On the other hand, saying "I won't go that way, because (so far as I can see) it leads to perdition" isn't judging the state of a person's soul, but rather the evaluation of actions. One can not die unrepentant, for example, and go to Heaven. Once one is dead, it it too late to repent.
    Thanked by 1tomjaw
  • Elmar
    Posts: 500
    if we don't presume that the person in question has the realistic occasion to spend eternity away from God, we'll never pray for him, and this is a different kind of presumption, a more dangerous one for both parties
    While this is of course true, it is totally beside the point in question.
    This holds for any deceased, and this is why we should pray for their eternal beatitude - and try to foster awareness for doing so! - irrespective of what we think about their lives in terms of holiness, or how much or how severe we believe/presume/guess they may have sinned.
    Thanked by 1LauraKaz
  • MarkB
    Posts: 1,011
    I think some of this discussion is alluding to the apocryphal statements attributed to saints throughout the ages that the road to hell is paved with the bones of priests and monks, and the skulls of bishops are the lampposts.
    Thanked by 1Elmar
  • I suppose the short answer to my question about knowing his praxis in music is "No, not much if anything is certain."

    Unless someone has new evidence (say, for his installation Mass) or someone in either Phoenix or San Diego can chime in, Chonak, you may close the thread.
  • Kathy
    Posts: 5,499
    I used to sing sometimes in a choir at one of the parishes where Bishop Dolan was Pastor.

    The music didn't change very much before, during, or after his tenure. I don't have any inside knowledge of any conversations around sacred music during that time, but that was what happened--the status quo.
  • tomjaw
    Posts: 2,677
    I do realise that the Spirit of Vatican II, claims that hell does not exist, or is empty and we are all going to a cosy heaven... I do not think that the Saints were wasting their time when writing about the four last things.

    Here is the original sermon of St. John Chrysostom,
    I do not think there are many among Bishops that will be saved, but many more that perish: and the reason is, that it is an affair that requires a great mind. Many are the exigencies which throw a man out of his natural temper; and he had need have a thousand eyes on all sides. Do you not see what a number of qualifications the Bishop must have? To be apt to teach, patient, holding fast the faithful word in doctrine see 1 Timothy 3:2-9; Titus 1:7-9. What trouble and pains does this require! And then, others do wrong, and he bears all the blame. To pass over every thing else: if one soul depart unbaptized, does not this subvert all his own prospect of salvation? The loss of one soul carries with it a penalty which no language can represent. For if the salvation of that soul was of such value, that the Son of God became man, and suffered so much, think how sore a punishment must the losing of it bring! And if in this present life he who is cause of another's destruction is worthy of death, much more in the next world. Do not tell me, that the presbyter is in fault, or the deacon. The guilt of all these comes perforce upon the head of those who ordained them.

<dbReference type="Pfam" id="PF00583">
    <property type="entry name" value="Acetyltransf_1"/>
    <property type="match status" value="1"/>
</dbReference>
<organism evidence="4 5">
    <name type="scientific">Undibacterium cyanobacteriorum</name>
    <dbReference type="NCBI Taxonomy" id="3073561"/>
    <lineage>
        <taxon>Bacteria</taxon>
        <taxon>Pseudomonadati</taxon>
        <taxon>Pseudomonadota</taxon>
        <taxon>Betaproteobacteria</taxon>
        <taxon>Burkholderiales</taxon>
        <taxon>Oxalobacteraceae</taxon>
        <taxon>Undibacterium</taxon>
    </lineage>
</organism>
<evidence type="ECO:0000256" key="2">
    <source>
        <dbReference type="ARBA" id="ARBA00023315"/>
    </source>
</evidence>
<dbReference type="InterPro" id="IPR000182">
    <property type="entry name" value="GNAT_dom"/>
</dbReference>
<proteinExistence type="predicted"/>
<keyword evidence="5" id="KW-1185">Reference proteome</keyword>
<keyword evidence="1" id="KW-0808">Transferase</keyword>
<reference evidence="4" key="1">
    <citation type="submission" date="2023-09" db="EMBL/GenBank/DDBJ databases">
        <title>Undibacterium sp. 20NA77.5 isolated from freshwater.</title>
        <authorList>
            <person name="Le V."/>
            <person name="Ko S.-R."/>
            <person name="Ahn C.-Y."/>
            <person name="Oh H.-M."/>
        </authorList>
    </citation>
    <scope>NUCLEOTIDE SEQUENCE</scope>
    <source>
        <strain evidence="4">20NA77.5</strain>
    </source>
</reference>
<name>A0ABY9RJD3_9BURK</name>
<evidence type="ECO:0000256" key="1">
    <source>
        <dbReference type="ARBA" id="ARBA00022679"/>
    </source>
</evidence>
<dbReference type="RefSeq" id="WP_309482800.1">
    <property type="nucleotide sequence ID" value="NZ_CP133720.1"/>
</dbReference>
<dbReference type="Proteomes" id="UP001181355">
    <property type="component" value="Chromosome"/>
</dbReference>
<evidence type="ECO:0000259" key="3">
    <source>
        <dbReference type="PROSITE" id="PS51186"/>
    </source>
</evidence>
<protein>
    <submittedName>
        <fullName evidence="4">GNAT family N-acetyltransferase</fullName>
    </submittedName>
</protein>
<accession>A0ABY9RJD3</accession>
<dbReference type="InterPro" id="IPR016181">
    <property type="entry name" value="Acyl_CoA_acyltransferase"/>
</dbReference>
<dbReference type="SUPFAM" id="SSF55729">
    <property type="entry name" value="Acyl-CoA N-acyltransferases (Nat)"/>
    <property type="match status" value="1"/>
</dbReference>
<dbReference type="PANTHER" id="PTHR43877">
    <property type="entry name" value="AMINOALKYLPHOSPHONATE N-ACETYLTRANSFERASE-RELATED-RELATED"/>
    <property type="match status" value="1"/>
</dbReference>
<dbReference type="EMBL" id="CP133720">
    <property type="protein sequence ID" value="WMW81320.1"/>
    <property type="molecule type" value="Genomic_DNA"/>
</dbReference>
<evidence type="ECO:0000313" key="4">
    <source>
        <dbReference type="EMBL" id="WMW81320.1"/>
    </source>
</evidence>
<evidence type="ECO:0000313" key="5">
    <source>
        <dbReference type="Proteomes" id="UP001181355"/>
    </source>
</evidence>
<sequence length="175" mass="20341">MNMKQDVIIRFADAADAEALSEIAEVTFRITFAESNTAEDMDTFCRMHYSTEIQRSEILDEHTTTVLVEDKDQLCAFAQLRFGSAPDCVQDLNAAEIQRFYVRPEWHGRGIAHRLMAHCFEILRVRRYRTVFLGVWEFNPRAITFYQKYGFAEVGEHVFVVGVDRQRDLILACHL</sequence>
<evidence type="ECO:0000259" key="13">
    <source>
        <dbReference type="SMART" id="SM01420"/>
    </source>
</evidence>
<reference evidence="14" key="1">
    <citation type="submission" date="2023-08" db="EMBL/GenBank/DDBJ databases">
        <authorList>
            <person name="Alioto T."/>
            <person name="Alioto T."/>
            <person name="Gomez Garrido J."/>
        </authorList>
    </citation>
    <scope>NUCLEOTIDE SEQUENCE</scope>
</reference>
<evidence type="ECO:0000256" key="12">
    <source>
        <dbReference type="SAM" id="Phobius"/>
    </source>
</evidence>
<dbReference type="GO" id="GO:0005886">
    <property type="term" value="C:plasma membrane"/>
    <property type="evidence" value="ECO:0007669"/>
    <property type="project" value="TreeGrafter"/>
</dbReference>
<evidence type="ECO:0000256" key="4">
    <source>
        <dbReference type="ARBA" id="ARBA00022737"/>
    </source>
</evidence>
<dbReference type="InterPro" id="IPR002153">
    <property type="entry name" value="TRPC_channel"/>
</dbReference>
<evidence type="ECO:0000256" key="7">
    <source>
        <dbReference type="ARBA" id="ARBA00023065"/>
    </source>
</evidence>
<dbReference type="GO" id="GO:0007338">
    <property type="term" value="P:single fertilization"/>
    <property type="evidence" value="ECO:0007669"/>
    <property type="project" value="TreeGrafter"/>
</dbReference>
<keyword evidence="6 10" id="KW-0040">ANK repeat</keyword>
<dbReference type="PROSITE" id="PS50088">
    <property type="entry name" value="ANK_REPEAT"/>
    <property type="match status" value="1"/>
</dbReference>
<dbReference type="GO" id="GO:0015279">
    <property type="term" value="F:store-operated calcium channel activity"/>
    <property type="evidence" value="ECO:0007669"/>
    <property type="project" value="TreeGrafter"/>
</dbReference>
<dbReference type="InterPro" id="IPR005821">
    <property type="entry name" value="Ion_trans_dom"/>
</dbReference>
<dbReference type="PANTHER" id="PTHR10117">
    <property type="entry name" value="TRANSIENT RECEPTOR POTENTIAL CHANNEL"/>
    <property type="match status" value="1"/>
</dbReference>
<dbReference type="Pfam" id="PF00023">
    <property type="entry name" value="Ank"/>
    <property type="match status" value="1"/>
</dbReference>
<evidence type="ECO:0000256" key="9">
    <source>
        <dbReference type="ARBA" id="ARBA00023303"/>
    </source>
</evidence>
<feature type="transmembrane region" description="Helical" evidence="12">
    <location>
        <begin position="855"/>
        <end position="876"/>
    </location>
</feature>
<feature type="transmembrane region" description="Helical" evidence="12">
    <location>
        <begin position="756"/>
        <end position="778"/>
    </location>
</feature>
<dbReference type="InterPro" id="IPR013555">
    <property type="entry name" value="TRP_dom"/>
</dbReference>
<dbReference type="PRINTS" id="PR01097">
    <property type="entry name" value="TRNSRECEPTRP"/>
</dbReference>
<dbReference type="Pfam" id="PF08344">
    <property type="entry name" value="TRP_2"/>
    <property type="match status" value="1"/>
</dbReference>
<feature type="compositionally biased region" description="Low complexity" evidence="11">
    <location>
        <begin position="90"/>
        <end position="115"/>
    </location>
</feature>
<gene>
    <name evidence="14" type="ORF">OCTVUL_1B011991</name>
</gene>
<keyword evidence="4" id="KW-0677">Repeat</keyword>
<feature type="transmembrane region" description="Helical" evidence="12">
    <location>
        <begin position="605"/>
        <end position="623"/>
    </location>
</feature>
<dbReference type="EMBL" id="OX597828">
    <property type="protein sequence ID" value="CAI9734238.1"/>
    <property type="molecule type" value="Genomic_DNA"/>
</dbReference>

Also St. Thomas Aquinas, Summa Theologica II, II, q. 33, a. 4, Sed Contra. writes about the need to rebuke bishops.

    I may add more referenced quotes from the writings of the Saints.
  • It is essential to distinguish between high-handedly and cold-heartedly (and smugly) declaring that (someone I don't like) is going to hell, on the one hand, and declaring that actions are contrary to the faith, rightly understood. You and I don't know the state of any soul as well as God does, but we don't know nothing. (That's awkwardly phrased, but I hope my point is visible.)
    Thanked by 1Elmar
  • Elmar
    Posts: 500
    Chris, I think that this is spot on: saying that actions counter to Christ's teaching can lead you to hell is one thing; speculating on probabilities pertaining to individuals is another altogether! reason anymore for closing this thread...
    Thanked by 1M. Jackson Osborn
  • tomjaw
    Posts: 2,677
    I see the writings of the saints are rather uncomfortable... having read St. John Chrysostom I cannot refute his arguments that are rooted in scripture, so I am forced to agree with his analysis.

    Everyone will get what they justly deserve. The sad thing for bishops is they are held responsible for far more than most. Do the words of our Lord about scandalising little ones not apply? When it is obvious they apply more than most to out shepherds?

    I accept that I will be held responsible for my wife and 9 children, I think about this responsibility frequently, because we will all be required to account for our actions, and those that are in positions of responsibility need to think about this.
    Thanked by 1Elmar
  • Ariasita
    Posts: 31
    Why is a positive rating from the LGBT community not a good start?
  • chonakchonak
    Posts: 9,136
    It came from a particular organization that has been the subject of doctrinal warnings from the CDF. This statement issued by the USCCB in 2010 has more information.

    Since no one apparently has information to answer the original question, I'll close the thread here.
  • Liam,

    Thank you for the information you provided. Thank you for providing the source of that information.

    Is anyone on the forum currently or recently in San Diego to know first hand what this bishop designate has been doing in regards to sacred music?

    We know (thanks to Liam) that he was briefly the promoter of vocations in the diocese. That might give us a thread to tug.
This discussion has been closed.
All Discussions